Transportation & Infrastructure: The County’s Role
with Liz Hausmann of the National Association of Counties
Infrastructure is a vital component of the U.S. economy. Liz Hausmann, Fulton County, Georgia Commissioner and chair of the Transportation Steering Committee with the National Association of Counties, joins Tetiana Anderson to discuss the role counties and local municipalities play in the operation and maintenance of public works.
May 28, 2021
Anderson: Bumpy roads, potholes, uneven pavement -- Whether driving a car or traveling by foot, we all deal with them every single day, and roads in disrepair are not only frustrating, they can also be dangerous. Hello, and welcome to "Comcast Newsmakers." I'm Tetiana Anderson. Connecting communities to commerce and people to opportunities through the movement of goods and services for trade, infrastructure is a critical component of the U.S. economy. And joining me to talk about all of this is Liz Hausmann. She is Fulton County, Georgia, commissioner and also chair of the Transportation Steering Committee with the National Association of Counties. And, Liz, thanks for being here.
Hausmann: Thank you for having me.
Anderson: So the last time the U.S. saw a massive infrastructural push was with the New Deal. It happened in the 1930s. It meant better bridges, roads, tunnels, railways, and it really sort of opened the door to increased commerce and expansion. But the fact of the matter is, is we sort of haven't reached the same level as other places when it comes to our infrastructure, places like Asia, places like Europe. Why has the U.S. had such a tough time in achieving the same thing?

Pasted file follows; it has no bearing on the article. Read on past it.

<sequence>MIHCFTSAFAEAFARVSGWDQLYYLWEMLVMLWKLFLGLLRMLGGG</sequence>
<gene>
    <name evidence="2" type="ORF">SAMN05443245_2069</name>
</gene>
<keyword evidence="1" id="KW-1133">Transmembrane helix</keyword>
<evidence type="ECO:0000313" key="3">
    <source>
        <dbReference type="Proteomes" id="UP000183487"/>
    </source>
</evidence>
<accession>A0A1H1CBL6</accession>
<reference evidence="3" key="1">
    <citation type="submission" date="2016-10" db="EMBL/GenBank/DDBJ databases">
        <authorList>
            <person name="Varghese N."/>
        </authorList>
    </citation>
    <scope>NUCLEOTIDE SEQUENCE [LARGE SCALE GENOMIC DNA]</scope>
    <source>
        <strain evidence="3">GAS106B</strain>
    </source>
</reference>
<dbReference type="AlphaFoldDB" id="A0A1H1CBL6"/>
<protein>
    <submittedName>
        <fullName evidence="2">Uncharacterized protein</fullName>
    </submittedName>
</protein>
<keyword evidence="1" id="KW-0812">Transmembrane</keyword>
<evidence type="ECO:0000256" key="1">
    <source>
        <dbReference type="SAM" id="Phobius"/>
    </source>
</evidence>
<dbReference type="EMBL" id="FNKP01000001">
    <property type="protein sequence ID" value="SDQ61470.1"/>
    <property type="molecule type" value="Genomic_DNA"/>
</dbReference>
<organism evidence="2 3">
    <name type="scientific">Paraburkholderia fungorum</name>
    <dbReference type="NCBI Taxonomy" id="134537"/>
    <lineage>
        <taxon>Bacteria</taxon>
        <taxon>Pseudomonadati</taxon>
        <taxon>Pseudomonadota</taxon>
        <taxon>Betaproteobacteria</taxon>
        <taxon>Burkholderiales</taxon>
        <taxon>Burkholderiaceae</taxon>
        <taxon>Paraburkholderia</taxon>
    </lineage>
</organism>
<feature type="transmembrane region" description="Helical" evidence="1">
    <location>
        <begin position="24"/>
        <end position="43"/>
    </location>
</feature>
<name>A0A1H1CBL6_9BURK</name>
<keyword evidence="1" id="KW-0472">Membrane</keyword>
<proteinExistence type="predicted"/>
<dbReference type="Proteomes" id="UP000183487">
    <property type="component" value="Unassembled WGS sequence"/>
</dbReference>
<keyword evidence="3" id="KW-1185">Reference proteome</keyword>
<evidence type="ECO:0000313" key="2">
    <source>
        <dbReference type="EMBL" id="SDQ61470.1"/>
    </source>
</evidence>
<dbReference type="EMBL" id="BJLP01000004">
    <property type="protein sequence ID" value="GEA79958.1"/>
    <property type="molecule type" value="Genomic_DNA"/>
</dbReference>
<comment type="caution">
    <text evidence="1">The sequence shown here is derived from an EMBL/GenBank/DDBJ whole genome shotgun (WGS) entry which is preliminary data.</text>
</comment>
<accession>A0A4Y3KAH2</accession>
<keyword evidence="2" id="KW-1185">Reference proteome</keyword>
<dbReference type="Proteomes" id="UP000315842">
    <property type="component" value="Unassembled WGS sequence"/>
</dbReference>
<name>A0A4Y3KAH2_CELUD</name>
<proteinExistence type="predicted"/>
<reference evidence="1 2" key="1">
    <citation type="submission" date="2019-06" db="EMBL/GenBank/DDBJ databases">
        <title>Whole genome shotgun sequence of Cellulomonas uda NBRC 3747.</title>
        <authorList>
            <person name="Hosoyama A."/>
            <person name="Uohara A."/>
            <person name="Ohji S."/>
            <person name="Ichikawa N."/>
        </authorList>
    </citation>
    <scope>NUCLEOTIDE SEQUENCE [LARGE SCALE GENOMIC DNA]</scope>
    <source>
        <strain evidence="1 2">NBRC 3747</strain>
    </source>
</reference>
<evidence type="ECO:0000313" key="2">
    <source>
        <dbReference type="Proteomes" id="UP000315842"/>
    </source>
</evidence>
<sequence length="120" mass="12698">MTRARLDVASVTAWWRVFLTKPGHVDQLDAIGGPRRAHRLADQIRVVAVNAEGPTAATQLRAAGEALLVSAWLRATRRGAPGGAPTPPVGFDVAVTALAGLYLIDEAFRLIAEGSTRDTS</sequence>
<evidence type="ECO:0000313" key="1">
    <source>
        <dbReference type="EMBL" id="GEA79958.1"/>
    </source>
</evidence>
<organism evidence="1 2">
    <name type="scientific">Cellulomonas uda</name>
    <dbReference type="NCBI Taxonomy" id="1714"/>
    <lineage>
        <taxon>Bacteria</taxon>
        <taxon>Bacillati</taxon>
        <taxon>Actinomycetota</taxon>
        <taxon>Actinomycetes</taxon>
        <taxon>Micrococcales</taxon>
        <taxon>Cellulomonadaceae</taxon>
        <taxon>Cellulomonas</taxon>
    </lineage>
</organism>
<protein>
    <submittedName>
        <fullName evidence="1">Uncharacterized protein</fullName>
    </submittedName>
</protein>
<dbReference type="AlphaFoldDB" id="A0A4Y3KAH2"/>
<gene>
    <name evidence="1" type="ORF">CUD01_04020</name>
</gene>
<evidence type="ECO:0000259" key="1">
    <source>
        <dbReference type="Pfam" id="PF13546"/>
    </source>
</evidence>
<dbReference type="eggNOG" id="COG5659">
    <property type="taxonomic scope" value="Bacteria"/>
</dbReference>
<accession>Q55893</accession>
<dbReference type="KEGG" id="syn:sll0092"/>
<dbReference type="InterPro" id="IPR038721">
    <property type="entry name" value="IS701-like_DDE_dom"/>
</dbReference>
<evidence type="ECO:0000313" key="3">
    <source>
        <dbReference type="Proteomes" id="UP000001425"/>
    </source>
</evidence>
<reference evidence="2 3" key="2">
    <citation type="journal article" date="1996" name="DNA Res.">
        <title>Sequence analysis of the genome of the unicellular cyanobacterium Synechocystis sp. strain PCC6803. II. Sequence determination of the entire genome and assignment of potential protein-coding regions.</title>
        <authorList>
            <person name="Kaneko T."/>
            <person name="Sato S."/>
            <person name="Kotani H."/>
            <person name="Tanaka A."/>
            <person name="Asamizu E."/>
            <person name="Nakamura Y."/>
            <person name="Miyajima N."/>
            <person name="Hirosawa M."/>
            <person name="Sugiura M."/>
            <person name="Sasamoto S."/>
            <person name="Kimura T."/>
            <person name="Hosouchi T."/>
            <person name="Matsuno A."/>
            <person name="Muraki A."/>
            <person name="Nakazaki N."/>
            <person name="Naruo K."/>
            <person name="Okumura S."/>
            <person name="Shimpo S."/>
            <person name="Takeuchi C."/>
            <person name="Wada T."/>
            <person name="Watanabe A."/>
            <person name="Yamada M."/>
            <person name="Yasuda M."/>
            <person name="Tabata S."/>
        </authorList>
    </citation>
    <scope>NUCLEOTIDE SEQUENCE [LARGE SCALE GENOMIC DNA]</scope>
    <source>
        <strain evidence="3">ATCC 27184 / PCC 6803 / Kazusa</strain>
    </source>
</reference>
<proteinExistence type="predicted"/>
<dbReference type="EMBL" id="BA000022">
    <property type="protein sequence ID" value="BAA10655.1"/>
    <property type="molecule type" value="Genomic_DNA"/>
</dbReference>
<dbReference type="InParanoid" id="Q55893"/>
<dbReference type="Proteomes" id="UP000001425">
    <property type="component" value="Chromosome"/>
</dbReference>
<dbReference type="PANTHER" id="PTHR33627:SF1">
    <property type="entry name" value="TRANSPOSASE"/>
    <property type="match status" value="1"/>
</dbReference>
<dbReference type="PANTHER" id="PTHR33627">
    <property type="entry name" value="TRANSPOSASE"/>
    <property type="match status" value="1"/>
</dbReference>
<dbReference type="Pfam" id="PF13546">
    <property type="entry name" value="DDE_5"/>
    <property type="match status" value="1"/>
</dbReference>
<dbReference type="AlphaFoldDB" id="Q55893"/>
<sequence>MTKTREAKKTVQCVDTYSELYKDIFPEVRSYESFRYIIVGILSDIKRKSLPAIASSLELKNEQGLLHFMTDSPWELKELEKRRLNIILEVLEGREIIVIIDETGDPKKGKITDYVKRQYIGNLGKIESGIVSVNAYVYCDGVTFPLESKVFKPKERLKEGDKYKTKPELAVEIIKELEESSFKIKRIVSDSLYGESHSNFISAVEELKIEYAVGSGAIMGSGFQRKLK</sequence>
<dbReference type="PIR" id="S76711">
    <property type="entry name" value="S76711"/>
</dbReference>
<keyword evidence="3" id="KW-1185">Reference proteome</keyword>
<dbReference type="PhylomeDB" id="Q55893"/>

Hausmann: Well, I think the New Deal was followed up in the '50s with the implementation of the Interstate Act. But since then, you're correct. There hasn't been any massive effort like potentially we're talking about having now. I guess the real issue is always, how do you pay for it? You travel to Europe, you see a lot of rail service. You come back to the States. People are always very interested in that. It's just how do you pay for it? So I'm encouraged that we are now on the brink of having a conversation about really doing some major things and hopefully having the money to pay for it.
Anderson: And you're actually in the midst of doing some major things. You're leading a massive $134 billion infrastructural push in Fulton County, Georgia. That's where Atlanta is, as well as 14 other cities. What's going on there? And what can other municipalities look to you as an example for as they undergo similar processes?